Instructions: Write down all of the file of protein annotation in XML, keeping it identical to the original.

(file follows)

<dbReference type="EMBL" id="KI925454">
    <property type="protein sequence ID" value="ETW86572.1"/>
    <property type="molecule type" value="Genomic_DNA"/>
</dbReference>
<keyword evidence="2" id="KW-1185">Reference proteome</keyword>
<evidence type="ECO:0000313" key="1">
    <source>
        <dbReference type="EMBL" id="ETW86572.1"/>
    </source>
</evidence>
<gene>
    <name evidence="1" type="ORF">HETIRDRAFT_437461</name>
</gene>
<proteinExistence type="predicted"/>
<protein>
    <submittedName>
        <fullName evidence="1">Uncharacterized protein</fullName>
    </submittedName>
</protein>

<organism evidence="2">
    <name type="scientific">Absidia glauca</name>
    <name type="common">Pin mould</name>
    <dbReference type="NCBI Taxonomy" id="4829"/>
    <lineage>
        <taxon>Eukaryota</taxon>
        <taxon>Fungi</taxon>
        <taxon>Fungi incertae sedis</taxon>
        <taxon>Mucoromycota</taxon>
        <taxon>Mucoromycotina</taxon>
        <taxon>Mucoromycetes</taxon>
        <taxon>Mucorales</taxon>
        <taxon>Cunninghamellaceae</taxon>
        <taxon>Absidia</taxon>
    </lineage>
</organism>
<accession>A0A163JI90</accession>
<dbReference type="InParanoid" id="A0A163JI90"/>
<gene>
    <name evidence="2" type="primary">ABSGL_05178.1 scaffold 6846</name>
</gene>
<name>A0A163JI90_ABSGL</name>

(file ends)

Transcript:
<dbReference type="EMBL" id="KI925454">
    <property type="protein sequence ID" value="ETW86572.1"/>
    <property type="molecule type" value="Genomic_DNA"/>
</dbReference>
<keyword evidence="2" id="KW-1185">Reference proteome</keyword>
<evidence type="ECO:0000313" key="1">
    <source>
        <dbReference type="EMBL" id="ETW86572.1"/>
    </source>
</evidence>
<gene>
    <name evidence="1" type="ORF">HETIRDRAFT_437461</name>
</gene>
<proteinExistence type="predicted"/>
<protein>
    <submittedName>
        <fullName evidence="1">Uncharacterized protein</fullName>
    </submittedName>
</protein>

<organism evidence="2">
    <name type="scientific">Absidia glauca</name>
    <name type="common">Pin mould</name>
    <dbReference type="NCBI Taxonomy" id="4829"/>
    <lineage>
        <taxon>Eukaryota</taxon>
        <taxon>Fungi</taxon>
        <taxon>Fungi incertae sedis</taxon>
        <taxon>Mucoromycota</taxon>
        <taxon>Mucoromycotina</taxon>
        <taxon>Mucoromycetes</taxon>
        <taxon>Mucorales</taxon>
        <taxon>Cunninghamellaceae</taxon>
        <taxon>Absidia</taxon>
    </lineage>
</organism>
<accession>A0A163JI90</accession>
<dbReference type="InParanoid" id="A0A163JI90"/>
<gene>
    <name evidence="2" type="primary">ABSGL_05178.1 scaffold 6846</name>
</gene>
<name>A0A163JI90_ABSGL</name>